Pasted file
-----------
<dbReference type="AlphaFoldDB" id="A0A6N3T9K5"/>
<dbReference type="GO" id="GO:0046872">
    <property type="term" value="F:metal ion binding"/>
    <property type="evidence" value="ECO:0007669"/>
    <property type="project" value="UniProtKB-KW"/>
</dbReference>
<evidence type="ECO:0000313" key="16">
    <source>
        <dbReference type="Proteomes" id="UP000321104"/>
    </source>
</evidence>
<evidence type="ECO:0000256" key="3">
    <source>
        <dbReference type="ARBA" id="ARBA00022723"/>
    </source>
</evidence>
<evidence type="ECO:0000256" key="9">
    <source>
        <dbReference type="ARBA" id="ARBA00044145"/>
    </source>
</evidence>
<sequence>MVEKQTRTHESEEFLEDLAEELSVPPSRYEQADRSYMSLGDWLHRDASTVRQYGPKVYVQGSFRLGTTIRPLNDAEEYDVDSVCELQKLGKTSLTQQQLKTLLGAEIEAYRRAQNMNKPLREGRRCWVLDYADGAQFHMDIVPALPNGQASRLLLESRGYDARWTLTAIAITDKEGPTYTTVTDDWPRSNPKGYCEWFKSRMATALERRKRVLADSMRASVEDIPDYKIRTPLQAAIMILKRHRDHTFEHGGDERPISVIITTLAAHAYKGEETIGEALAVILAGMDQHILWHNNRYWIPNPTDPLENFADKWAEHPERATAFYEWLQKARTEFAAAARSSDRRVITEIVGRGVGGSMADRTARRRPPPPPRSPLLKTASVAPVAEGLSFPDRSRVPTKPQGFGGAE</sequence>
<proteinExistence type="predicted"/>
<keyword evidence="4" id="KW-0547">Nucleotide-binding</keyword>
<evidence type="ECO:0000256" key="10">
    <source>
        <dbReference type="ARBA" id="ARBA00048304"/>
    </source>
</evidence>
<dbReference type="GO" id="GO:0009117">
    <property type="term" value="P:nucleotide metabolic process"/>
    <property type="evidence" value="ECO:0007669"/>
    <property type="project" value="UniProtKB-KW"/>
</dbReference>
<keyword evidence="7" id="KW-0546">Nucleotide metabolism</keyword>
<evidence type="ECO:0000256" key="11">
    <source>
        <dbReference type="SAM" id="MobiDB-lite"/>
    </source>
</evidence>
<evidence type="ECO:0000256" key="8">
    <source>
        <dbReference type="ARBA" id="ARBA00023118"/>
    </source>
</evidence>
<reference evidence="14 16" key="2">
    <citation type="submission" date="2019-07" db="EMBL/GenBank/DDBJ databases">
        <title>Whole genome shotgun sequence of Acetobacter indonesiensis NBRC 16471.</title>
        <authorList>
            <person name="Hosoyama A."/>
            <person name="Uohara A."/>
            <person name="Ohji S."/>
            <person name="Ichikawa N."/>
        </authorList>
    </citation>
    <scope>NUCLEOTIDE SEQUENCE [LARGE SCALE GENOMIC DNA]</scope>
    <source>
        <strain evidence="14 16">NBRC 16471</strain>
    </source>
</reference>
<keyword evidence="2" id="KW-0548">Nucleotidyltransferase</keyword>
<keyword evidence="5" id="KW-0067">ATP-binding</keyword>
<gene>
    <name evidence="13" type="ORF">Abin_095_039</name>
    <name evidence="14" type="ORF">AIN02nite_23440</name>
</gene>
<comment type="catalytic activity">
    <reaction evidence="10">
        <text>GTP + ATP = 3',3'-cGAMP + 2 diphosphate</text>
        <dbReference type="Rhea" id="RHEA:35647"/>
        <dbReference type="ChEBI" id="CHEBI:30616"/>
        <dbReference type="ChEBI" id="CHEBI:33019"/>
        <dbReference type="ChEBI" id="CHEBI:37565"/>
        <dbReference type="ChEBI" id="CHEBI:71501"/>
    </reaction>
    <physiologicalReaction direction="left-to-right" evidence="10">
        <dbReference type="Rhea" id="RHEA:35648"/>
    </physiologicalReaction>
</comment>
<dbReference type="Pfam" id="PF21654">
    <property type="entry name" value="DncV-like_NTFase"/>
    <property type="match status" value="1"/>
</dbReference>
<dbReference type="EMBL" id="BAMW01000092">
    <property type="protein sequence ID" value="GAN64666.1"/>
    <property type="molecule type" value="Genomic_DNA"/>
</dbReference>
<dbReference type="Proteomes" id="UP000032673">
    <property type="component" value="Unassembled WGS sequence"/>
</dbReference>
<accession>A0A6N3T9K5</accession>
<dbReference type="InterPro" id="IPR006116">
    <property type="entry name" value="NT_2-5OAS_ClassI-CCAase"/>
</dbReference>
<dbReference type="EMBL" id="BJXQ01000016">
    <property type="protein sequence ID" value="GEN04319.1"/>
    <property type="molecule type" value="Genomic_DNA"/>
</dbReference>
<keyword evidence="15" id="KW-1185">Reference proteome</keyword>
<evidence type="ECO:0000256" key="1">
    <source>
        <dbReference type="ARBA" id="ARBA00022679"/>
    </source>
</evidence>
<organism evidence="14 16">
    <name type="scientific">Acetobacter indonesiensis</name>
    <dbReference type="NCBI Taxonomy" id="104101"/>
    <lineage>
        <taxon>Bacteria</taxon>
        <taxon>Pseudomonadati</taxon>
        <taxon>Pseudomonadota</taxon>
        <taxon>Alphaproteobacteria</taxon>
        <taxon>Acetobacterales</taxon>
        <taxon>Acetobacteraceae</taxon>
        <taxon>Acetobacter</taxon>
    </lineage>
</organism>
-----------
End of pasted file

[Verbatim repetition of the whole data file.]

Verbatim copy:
<dbReference type="AlphaFoldDB" id="A0A6N3T9K5"/>
<dbReference type="GO" id="GO:0046872">
    <property type="term" value="F:metal ion binding"/>
    <property type="evidence" value="ECO:0007669"/>
    <property type="project" value="UniProtKB-KW"/>
</dbReference>
<evidence type="ECO:0000313" key="16">
    <source>
        <dbReference type="Proteomes" id="UP000321104"/>
    </source>
</evidence>
<evidence type="ECO:0000256" key="3">
    <source>
        <dbReference type="ARBA" id="ARBA00022723"/>
    </source>
</evidence>
<evidence type="ECO:0000256" key="9">
    <source>
        <dbReference type="ARBA" id="ARBA00044145"/>
    </source>
</evidence>
<sequence>MVEKQTRTHESEEFLEDLAEELSVPPSRYEQADRSYMSLGDWLHRDASTVRQYGPKVYVQGSFRLGTTIRPLNDAEEYDVDSVCELQKLGKTSLTQQQLKTLLGAEIEAYRRAQNMNKPLREGRRCWVLDYADGAQFHMDIVPALPNGQASRLLLESRGYDARWTLTAIAITDKEGPTYTTVTDDWPRSNPKGYCEWFKSRMATALERRKRVLADSMRASVEDIPDYKIRTPLQAAIMILKRHRDHTFEHGGDERPISVIITTLAAHAYKGEETIGEALAVILAGMDQHILWHNNRYWIPNPTDPLENFADKWAEHPERATAFYEWLQKARTEFAAAARSSDRRVITEIVGRGVGGSMADRTARRRPPPPPRSPLLKTASVAPVAEGLSFPDRSRVPTKPQGFGGAE</sequence>
<proteinExistence type="predicted"/>
<keyword evidence="4" id="KW-0547">Nucleotide-binding</keyword>
<evidence type="ECO:0000256" key="10">
    <source>
        <dbReference type="ARBA" id="ARBA00048304"/>
    </source>
</evidence>
<dbReference type="GO" id="GO:0009117">
    <property type="term" value="P:nucleotide metabolic process"/>
    <property type="evidence" value="ECO:0007669"/>
    <property type="project" value="UniProtKB-KW"/>
</dbReference>
<keyword evidence="7" id="KW-0546">Nucleotide metabolism</keyword>
<evidence type="ECO:0000256" key="11">
    <source>
        <dbReference type="SAM" id="MobiDB-lite"/>
    </source>
</evidence>
<evidence type="ECO:0000256" key="8">
    <source>
        <dbReference type="ARBA" id="ARBA00023118"/>
    </source>
</evidence>
<reference evidence="14 16" key="2">
    <citation type="submission" date="2019-07" db="EMBL/GenBank/DDBJ databases">
        <title>Whole genome shotgun sequence of Acetobacter indonesiensis NBRC 16471.</title>
        <authorList>
            <person name="Hosoyama A."/>
            <person name="Uohara A."/>
            <person name="Ohji S."/>
            <person name="Ichikawa N."/>
        </authorList>
    </citation>
    <scope>NUCLEOTIDE SEQUENCE [LARGE SCALE GENOMIC DNA]</scope>
    <source>
        <strain evidence="14 16">NBRC 16471</strain>
    </source>
</reference>
<keyword evidence="2" id="KW-0548">Nucleotidyltransferase</keyword>
<keyword evidence="5" id="KW-0067">ATP-binding</keyword>
<gene>
    <name evidence="13" type="ORF">Abin_095_039</name>
    <name evidence="14" type="ORF">AIN02nite_23440</name>
</gene>
<comment type="catalytic activity">
    <reaction evidence="10">
        <text>GTP + ATP = 3',3'-cGAMP + 2 diphosphate</text>
        <dbReference type="Rhea" id="RHEA:35647"/>
        <dbReference type="ChEBI" id="CHEBI:30616"/>
        <dbReference type="ChEBI" id="CHEBI:33019"/>
        <dbReference type="ChEBI" id="CHEBI:37565"/>
        <dbReference type="ChEBI" id="CHEBI:71501"/>
    </reaction>
    <physiologicalReaction direction="left-to-right" evidence="10">
        <dbReference type="Rhea" id="RHEA:35648"/>
    </physiologicalReaction>
</comment>
<dbReference type="Pfam" id="PF21654">
    <property type="entry name" value="DncV-like_NTFase"/>
    <property type="match status" value="1"/>
</dbReference>
<dbReference type="EMBL" id="BAMW01000092">
    <property type="protein sequence ID" value="GAN64666.1"/>
    <property type="molecule type" value="Genomic_DNA"/>
</dbReference>
<dbReference type="Proteomes" id="UP000032673">
    <property type="component" value="Unassembled WGS sequence"/>
</dbReference>
<accession>A0A6N3T9K5</accession>
<dbReference type="InterPro" id="IPR006116">
    <property type="entry name" value="NT_2-5OAS_ClassI-CCAase"/>
</dbReference>
<dbReference type="EMBL" id="BJXQ01000016">
    <property type="protein sequence ID" value="GEN04319.1"/>
    <property type="molecule type" value="Genomic_DNA"/>
</dbReference>
<keyword evidence="15" id="KW-1185">Reference proteome</keyword>
<evidence type="ECO:0000256" key="1">
    <source>
        <dbReference type="ARBA" id="ARBA00022679"/>
    </source>
</evidence>
<organism evidence="14 16">
    <name type="scientific">Acetobacter indonesiensis</name>
    <dbReference type="NCBI Taxonomy" id="104101"/>
    <lineage>
        <taxon>Bacteria</taxon>
        <taxon>Pseudomonadati</taxon>
        <taxon>Pseudomonadota</taxon>
        <taxon>Alphaproteobacteria</taxon>
        <taxon>Acetobacterales</taxon>
        <taxon>Acetobacteraceae</taxon>
        <taxon>Acetobacter</taxon>
    </lineage>
</organism>